For Raven Wells, nothing can be better when a nobleman rescues her from a cruel orphanage when she is ten. But little does she know that her benefactor, Lord Trent, really has a less altruistic motive than what she believes. In reality, his only reason for taking in the fiery and head-strong Raven is to ruin a man named Philip Warrick, who had betrayed him long ago. Seven years later, as Trent finally puts his scheme into play, Raven becomes in danger of ruining herself when she finds herself falling in love with Philip Warrick.
I have to admit, I was a little leery about Renee Bernard’s Lady Falls at first. First of all, I thought that Raven would turn out to be Warrick’s daughter, especially after some internal monologue from Trent:
I took you under my wing, Warrick. And for my generosity, you repaid me with treachery, as you helped yourself to the banquets in my home, the benefits of my company and the favors of my mistress’s bed! Of course, it was that last trespass that had set all in motion and Geoffrey (Trent) smiled at the simplicity of his plans for revenge. (Chapter Four)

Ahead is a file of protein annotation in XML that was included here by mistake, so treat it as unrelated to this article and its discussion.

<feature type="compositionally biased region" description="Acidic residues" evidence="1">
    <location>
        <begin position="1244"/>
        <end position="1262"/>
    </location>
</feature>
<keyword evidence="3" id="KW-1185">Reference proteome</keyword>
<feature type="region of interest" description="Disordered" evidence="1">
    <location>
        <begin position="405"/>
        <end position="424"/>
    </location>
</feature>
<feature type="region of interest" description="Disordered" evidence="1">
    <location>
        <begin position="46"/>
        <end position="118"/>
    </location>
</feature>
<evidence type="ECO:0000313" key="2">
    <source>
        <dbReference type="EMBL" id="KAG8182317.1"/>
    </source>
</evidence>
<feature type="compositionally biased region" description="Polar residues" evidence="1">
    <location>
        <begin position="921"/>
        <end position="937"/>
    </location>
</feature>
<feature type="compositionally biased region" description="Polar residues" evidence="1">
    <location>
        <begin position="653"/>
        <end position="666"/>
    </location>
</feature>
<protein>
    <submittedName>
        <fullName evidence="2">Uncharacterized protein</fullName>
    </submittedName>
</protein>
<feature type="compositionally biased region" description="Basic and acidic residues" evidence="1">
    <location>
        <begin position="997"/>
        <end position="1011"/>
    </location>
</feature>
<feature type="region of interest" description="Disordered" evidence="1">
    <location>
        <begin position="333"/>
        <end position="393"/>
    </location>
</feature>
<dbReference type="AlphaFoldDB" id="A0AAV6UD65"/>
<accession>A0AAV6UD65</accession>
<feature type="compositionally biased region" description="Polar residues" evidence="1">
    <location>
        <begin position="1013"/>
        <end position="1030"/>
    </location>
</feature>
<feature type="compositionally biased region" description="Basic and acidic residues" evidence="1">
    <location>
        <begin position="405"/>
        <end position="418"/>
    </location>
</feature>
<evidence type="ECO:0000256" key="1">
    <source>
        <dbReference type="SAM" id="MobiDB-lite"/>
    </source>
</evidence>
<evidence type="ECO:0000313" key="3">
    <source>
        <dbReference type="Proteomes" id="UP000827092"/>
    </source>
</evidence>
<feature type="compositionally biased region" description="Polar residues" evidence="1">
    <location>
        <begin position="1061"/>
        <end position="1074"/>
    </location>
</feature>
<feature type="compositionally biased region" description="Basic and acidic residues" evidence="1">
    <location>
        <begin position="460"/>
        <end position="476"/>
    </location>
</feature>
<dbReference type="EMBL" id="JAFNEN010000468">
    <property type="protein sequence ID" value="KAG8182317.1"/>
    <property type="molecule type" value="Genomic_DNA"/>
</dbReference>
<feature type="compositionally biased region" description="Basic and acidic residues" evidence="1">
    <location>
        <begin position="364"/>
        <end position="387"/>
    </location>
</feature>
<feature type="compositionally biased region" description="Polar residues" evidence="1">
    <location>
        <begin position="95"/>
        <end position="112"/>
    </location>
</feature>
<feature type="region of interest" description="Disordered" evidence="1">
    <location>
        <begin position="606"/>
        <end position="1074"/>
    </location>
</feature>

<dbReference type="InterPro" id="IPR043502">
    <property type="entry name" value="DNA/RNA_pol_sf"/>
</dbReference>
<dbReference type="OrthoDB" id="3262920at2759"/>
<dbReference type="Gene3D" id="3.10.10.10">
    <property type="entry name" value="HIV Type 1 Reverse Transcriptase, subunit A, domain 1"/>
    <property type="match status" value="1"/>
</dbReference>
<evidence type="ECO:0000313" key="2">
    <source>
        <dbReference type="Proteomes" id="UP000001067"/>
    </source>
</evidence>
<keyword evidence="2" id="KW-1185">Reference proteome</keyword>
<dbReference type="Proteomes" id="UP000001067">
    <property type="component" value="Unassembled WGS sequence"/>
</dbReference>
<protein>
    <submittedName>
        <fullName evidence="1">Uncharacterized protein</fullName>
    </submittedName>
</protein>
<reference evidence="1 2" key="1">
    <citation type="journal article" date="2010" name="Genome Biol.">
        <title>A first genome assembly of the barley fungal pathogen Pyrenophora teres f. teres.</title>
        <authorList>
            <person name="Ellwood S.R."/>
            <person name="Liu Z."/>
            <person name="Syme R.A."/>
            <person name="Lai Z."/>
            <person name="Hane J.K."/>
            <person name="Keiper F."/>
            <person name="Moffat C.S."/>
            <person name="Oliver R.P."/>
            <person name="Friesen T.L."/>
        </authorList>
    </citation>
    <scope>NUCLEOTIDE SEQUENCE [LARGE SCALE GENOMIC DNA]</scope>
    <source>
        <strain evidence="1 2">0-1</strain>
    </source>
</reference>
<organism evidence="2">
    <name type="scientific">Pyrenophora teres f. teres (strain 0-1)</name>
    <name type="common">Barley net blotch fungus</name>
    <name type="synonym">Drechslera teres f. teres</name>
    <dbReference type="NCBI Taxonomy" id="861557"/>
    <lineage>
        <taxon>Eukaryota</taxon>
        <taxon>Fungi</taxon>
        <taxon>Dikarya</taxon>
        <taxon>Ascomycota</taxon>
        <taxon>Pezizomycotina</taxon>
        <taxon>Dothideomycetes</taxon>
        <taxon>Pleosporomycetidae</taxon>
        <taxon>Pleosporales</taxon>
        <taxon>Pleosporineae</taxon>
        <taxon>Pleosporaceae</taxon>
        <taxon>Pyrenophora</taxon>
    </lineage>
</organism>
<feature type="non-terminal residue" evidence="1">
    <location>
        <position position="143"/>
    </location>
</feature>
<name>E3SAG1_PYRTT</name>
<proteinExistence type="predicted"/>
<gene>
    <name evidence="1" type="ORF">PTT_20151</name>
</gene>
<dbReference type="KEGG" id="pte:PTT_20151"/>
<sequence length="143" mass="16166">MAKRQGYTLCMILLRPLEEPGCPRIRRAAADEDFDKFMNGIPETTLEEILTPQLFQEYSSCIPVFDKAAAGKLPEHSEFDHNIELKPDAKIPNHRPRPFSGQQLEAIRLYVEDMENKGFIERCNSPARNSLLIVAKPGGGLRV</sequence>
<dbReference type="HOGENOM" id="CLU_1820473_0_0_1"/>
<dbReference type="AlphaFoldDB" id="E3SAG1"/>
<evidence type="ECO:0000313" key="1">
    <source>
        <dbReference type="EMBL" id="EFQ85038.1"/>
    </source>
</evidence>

Luckily, I was wrong. Warrick would have been eleven when Raven was born. But it still made me uneasy at first, especially after Raven totally abandoned all propriety for a romantic interlude with him in the woods. So that colored my opinion of him in the beginning. I still don’t quite like him. He is a little flat on the character side: the epitome of a chivalrous, virtuous man aside from his weakness for Raven. I want to hear more about the scoundrel he used to be, which I’m hoping are explained in the next two books, including who Raven’s father is, and how exactly Warrick betrayed Trent.
Raven, however, is fantastic. Not only is she incredibly smart, but she doesn’t let the stifling propriety keep her from speaking her mind, which is entertaining for the reader and completely vexing for her male counterparts. Even in the abusive orphanage, she refused to stay meek and she was standing up for others, even then, which is an admirable trait she didn’t lose as she grew up. Bernard mentioned that she wanted to write about a heroine who breaks all the rules, and she definitely pulled it off. Even without the intriguing plot and cliffhanger, I would still want to read the next book in the trilogy for more of Raven’s wit and heroism. Historical romance fans will be entertained by Lady Falls for years to come.